Conclusion

Serum 25(OH)D level was inversely associated with LFC in middle-aged and elderly Chinese men.

Introduction

Non-alcoholic fatty liver disease (NAFLD) is a pathological condition that consists of a spectrum of liver diseases caused by macrovesicular accumulation of triglycerides within hepatocytes (hepatic steatosis). Currently, NAFLD is thought to be the hepatic manifestation of insulin resistance and correlated with metabolic syndrome, diabetes and cardiovascular diseases [1]. The prevalence of NAFLD is approximately 10–30% in the general population, and it is still increasing worldwide [2,3]. Detection of novel risk factors could promote our understanding of the NAFLD pathogenesis, and facilitate early diagnosis and treatment of this disease clinically.

Vitamin D plays an important role in calcium and phosphorus metabolism, and recent studies have focused on the extra-skeletal effects of vitamin D. Vitamin D has been implicated in many metabolic disorders, such as type 2 diabetes, insulin resistance, metabolic syndrome and cardiovascular diseases [47], and experimental studies showed that Vitamin D can improve free fatty acid (FFA)-induced insulin resistance in peripheral tissues and hepatocytes [8].

Several recent studies had shown a relationship between presence of NAFLD and serum 25-hydroxy vitamin D [25(OH)D] level [9]. However, most of the previous studies used common ultrasound method to diagnose NAFLD, which provided no information on the severity of liver steatosis. The quantitative association between liver fat content (LFC) and serum 25(OH)D has not been fully studied.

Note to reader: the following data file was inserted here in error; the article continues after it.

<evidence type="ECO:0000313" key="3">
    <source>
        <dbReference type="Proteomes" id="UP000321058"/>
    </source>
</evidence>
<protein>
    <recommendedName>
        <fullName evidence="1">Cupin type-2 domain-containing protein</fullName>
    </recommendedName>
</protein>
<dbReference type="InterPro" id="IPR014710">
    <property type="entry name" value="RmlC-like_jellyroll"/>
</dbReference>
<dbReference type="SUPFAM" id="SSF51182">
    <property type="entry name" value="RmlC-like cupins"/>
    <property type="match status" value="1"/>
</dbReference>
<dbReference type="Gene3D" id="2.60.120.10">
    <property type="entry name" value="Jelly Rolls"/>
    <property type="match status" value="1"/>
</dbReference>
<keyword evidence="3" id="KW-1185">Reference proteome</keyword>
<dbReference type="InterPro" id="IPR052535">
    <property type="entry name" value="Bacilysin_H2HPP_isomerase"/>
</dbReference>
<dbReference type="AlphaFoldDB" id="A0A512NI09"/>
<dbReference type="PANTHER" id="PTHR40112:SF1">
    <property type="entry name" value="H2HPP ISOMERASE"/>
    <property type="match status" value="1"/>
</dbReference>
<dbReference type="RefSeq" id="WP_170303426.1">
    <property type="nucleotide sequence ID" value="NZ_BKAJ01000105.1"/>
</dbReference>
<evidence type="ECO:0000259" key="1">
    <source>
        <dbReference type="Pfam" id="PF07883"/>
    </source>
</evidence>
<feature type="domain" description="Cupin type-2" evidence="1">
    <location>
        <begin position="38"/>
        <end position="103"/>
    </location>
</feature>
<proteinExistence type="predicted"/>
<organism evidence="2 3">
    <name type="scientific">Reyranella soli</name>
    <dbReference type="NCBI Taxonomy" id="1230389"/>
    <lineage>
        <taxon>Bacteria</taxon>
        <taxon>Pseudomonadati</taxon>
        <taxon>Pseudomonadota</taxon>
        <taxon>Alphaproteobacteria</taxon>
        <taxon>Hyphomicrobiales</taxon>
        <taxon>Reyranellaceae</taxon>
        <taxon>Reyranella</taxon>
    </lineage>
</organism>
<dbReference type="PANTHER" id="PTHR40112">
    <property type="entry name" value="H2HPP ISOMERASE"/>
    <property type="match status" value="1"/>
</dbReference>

In the current study, we measured LFC by a ultrasound quantitative method in a large-scale middle-aged and elderly Chinese population, and investigated whether liver fat accumulation was associated with serum 25(OH)D level.

Subjects and Methods

Subjects

The Changfeng Study is a community-based study of chronic diseases among middle-aged and elderly individuals, which has been described previously [10].A total of 4659participants aged over 45 years oldwereinitially recruitedfrom October 2010 to July 2012. Exclusion criteria were incomplete data of serum 25(OH)D or LFC (n = 472), alcohol abuse (>20 g/day for male, >10 g/day for female) [11] (n = 581), chronic viral hepatitis (HbsAg or anti-HCVAb positive) (n = 261), history of viral, autoimmune or drug-induced chronic hepatitis, cirrhosis, or liver cancer (n = 385) Finally, 2960 subjects (954 males and 2006 females) were included in the analysis.

The study was approved by the ethics committee of Zhongshan Hospital at Fudan University, and it was done in accordance with the guidelines of Declaration of Helsinki. Each subject provided written informed consent. Interviews, physical examinations and ultrasound scans were performed at the Changfeng Community Health Service Center.

Ultrasound quantitative examinations

Trained ultrasonographists who were unaware of clinical data performed ultrasound examinations. Ultrasound images were captured using a GE logiq P5 scanner (GE Healthcare, Milwaukee, WI, USA), analyzed using a NIH image software (ImageJ 1.41o, NationalInstitutes of Health, Bethesda, MD) and standardized using a tissue-mimicking phantom (Model 057; Computerized Imaging Reference Systems, Norfolk, VA). LFC was calculated using the equation: LFC (%) = 62.592 * standardized US hepatic/renal ratio + 168.076*standardized US hepatic attenuation rate—27.863 [12,13].

Other Measurements